The Epiphany

We’re into the New Year and automatically we wonder about the future. We can’t avoid it. We’re wondering what this year is going to bring. What’s coming?

Living in a secular age as we do, we see things mainly with eyes for the here and now, which often boils down to politics and economics. What’s the country going to be like under President Trump? What’s the economy going to be like? Unfortunately when we look at things only like that, we can end up being small minded. We can think that what we see and hear and touch now is all there is. We lose a larger vision of life.

We need the spark, the light, of revelation.

Can we see that light in the mystery of the Epiphany we celebrate today? It begins with a star, guiding some travelers on their way. Can this mystery lift up our secular minds and point out something more? Is our world being guided by a Star?

To start, let’s not see the story of the Magi as a cute story of some people riding on camels coming to see Jesus. More than that, it’s a revelation of God’ divine plan which carries news for us and our world, and it’s as important now as it was then.

The Magi story is only found in the Gospel of Matthew, who was writing for Jewish Christians in Galilee and the Syria about the end of the first century. The temple of Jerusalem was recently destroyed and Jewish Christians like other Jews were facing an unknown, disturbing future. When Jesus came to them, he began his mission saying to the Canaanite woman, who pleaded for a cure for her daughter, “I was sent only to the lost sheep of the house of Israel.” (Mt 15;24)  “Go nowhere among the Gentiles, and enter no town of the Samaritans, but go rather to the lost sheep of the house of Israel,” Jesus first told the twelve whom he sent out to preach. (Mt 10, 5) It looked as though the promises of God were for the Jews and them alone.

But that made the promises of God too small.

Matthew’s story of the Magi was a reminder that the gospel was meant for others besides. Jesus came for all, though his ministry was first to the Jews. God wants the world to be one family and he wishes his gifts and graces be given to many peoples and places. God doesn’t save a few.

The Magi may have come from present day Iran or Yemen; two places we hardly view positively today. We tend to see ourselves a privileged people and our own country a promised land. God is on our side. Better to leave the rest of the world to its wars, its earthquakes, its immigrants, its divisions, its problems. As the old song once said, let’s find “perfect peace, where joys never cease, and let the rest of the world go by.”

We can’t let the rest of the world go by. The story of the Magi reminds us we live in a big world that God means to be one. The story of the Magi is not a sweet story about people on camels who looked and dressed and spoke differently than us. They’re symbols of the world beyond ours that’s called by God to share in his promises.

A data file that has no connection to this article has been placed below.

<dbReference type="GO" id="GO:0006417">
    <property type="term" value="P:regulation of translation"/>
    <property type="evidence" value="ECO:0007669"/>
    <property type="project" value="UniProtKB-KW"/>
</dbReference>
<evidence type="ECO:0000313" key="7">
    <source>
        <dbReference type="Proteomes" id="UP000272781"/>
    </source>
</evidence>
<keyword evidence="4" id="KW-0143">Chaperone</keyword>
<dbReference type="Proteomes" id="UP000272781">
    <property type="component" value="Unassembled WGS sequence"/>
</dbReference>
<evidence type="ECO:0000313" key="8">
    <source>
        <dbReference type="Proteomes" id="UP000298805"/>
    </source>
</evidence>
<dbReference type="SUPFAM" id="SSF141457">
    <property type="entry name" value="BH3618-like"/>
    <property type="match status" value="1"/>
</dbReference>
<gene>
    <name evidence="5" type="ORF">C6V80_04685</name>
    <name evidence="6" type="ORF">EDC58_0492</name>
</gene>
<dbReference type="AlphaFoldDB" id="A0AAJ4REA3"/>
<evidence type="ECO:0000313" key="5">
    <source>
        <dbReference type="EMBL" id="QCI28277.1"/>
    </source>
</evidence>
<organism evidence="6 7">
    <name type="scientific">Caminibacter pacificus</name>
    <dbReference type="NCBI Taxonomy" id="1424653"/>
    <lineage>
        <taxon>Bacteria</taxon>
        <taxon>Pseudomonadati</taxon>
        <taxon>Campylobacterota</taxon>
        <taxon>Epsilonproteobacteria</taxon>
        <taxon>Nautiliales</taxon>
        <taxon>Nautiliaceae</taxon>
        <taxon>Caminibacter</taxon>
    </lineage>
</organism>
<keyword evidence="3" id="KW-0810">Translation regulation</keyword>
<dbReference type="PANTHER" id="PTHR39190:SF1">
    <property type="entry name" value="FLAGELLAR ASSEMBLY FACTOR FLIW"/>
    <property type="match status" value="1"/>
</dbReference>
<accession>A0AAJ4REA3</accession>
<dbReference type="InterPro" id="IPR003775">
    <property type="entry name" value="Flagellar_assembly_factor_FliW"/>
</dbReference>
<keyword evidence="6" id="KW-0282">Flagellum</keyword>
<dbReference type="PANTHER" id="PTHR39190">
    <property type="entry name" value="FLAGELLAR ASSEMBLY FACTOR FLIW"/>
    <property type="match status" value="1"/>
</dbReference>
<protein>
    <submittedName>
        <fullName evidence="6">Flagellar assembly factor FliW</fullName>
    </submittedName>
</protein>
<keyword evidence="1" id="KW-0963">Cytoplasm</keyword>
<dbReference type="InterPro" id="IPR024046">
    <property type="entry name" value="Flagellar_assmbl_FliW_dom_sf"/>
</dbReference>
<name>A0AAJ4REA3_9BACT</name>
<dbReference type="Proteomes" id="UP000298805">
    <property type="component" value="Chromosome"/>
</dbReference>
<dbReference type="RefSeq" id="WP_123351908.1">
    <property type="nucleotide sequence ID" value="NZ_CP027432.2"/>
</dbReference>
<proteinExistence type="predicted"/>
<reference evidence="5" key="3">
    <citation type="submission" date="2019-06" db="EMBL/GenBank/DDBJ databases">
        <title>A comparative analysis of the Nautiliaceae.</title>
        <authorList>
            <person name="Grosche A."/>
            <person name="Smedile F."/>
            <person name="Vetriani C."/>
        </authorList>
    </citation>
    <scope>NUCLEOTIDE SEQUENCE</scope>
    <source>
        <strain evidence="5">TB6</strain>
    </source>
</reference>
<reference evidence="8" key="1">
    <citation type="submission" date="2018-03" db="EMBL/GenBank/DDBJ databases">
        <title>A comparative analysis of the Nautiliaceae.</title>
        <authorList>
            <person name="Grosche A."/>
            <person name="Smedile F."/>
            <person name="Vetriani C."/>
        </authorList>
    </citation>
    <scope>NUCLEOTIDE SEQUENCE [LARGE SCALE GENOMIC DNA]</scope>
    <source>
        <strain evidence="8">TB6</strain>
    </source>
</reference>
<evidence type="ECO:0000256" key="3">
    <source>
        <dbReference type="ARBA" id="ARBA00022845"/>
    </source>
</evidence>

And the newcomers come with gifts.

4 thoughts on “The Epiphany

  1. Clare Ann Fitzgerald

    Thanks, Father Victor, for much needed words of unity at a time of transition.

    Clare Ann

  2. Berta

    Yes, “the newcomers come with gifts”. We are forgetting in these times that many immigrants have come with “gifts” to the U S. They’ve come with a plan for a better future thus bringing the best of themselves. The Wise Men went to Jesus also bringing the best of themselves. They brought love, praise, admiration, awe, humility, and all types of treasures for the newly born babe. A babe that promised new life. A babe that grew up and gave us New Life! Let’s pick up where the Wise Men left off. Let’s continue to bring the love that Jesus brought and the Wise Men gave that day. Let’s see all people with their eyes and welcome them into this vast , beautiful land. A land that is made up of immigrants. A land of faith, Hope and most importantly LOVE!!!!

  3. Rosemarie Byrnes

    One of the best articles I have read on the Epiphany. Thank you for sharing and may God bless us all!

  4. cenaclemary12

    On a light-er note: I enjoy looking skyward for pleasure not as the Magi did out of necessity for direction. Riding camels for long distances I do not relate to. Gift-giving does give me a way to show my love for the receiver. Oh one more thing we have in common: there really were four Magi who came to the stable. But he was not allowed in because he brought a fruitcake.
    (Ha-Ha) After the Wise Men left three Wiser women arrived with gifts of diapers, casseroles, and lots of formula. They also cleaned the stable.(LOL)
    BTW the Magi were the first men ever to ask for directions!

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